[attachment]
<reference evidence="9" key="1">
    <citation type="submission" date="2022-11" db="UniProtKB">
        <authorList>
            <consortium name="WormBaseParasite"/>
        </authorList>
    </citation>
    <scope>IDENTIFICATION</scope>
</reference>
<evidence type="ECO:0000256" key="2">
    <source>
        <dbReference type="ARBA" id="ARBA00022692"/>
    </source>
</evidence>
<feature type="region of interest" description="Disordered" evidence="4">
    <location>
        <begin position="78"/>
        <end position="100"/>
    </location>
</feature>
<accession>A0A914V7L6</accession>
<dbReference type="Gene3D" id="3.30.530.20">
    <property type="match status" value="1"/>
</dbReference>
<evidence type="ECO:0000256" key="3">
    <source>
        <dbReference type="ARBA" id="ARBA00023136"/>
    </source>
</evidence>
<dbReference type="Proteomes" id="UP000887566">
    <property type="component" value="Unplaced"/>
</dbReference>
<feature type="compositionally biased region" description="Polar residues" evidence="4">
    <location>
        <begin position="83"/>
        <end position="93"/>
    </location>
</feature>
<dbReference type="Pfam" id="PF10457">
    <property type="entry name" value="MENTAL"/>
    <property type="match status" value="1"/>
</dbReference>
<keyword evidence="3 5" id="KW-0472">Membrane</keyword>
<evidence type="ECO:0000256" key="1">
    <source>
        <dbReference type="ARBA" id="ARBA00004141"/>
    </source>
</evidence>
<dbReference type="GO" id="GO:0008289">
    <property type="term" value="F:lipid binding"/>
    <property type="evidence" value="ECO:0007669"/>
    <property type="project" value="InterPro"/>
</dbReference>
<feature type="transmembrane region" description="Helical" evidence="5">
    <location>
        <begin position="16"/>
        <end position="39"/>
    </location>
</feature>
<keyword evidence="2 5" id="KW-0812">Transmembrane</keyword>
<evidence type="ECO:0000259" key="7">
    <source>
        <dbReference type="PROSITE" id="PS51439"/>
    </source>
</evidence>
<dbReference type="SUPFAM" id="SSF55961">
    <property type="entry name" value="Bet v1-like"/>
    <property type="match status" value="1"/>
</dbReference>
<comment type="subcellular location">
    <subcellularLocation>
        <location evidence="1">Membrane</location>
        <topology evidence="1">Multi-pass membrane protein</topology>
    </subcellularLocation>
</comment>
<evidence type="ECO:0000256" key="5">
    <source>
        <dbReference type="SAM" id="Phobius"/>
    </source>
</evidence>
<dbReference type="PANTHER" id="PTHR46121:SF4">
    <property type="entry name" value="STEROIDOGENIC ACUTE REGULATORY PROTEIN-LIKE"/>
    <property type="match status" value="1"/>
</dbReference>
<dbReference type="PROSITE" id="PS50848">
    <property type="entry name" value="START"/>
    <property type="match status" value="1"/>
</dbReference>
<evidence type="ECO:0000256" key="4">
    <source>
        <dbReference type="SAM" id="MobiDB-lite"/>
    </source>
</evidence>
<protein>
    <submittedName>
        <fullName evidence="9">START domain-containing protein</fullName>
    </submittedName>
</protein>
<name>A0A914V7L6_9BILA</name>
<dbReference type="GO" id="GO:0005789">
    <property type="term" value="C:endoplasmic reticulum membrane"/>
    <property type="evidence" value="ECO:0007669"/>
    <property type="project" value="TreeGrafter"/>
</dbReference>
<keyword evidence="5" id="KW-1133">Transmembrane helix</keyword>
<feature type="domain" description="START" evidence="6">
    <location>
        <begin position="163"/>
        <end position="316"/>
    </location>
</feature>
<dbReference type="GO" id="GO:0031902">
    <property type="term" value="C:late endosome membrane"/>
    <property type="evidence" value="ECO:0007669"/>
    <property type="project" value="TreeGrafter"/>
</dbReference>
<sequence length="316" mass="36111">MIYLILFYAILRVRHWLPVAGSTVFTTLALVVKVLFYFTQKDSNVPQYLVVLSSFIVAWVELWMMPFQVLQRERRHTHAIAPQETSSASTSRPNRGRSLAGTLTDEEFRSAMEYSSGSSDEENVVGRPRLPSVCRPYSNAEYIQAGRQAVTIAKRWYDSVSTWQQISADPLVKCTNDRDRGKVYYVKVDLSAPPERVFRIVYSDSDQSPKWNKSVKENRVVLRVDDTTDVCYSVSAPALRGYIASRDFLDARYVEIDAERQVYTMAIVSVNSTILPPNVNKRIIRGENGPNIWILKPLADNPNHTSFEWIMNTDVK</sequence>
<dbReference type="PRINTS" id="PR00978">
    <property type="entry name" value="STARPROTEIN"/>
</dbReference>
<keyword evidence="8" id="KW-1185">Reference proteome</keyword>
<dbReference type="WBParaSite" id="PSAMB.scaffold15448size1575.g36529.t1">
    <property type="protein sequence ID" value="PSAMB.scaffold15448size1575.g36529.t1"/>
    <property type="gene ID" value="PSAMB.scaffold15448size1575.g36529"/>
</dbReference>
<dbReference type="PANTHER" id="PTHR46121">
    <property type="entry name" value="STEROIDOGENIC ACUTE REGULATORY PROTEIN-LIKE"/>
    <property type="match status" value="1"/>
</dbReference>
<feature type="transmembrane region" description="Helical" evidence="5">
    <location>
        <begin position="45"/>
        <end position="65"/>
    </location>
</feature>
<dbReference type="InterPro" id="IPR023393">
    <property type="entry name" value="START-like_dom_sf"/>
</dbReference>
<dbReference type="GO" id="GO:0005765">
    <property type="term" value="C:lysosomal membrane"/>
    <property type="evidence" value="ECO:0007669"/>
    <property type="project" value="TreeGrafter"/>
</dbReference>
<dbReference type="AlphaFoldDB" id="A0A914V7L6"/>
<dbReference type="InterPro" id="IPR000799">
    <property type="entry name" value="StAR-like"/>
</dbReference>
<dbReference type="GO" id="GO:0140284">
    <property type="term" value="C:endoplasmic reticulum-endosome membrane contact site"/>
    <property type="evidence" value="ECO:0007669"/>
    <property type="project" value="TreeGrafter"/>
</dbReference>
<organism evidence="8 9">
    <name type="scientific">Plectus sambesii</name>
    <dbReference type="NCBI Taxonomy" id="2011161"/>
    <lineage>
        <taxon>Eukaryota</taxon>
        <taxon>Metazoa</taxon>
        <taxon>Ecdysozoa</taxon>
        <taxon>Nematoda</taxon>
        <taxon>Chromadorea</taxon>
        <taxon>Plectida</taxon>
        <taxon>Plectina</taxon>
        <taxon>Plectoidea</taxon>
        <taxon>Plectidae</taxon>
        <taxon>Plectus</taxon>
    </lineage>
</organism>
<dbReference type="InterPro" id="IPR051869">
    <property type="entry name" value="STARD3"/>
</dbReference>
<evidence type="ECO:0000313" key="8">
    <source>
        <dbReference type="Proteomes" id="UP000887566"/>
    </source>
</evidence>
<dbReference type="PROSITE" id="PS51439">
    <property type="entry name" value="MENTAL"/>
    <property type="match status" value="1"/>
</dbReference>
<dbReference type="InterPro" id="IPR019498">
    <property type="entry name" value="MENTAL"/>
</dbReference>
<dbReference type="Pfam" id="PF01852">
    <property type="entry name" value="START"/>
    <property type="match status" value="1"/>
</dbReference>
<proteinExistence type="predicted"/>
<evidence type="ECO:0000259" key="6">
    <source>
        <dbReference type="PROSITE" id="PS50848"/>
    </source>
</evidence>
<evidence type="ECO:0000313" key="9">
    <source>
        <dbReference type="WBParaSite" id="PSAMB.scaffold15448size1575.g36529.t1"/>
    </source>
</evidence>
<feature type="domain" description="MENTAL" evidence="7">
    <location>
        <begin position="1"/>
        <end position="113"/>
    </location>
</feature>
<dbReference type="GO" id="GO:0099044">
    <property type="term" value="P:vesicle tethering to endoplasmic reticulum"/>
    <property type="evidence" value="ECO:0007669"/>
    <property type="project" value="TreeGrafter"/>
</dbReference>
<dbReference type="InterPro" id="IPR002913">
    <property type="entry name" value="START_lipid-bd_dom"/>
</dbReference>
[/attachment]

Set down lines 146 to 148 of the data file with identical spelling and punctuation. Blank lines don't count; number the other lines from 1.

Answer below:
</dbReference>
<dbReference type="GO" id="GO:0140284">
    <property type="term" value="C:endoplasmic reticulum-endosome membrane contact site"/>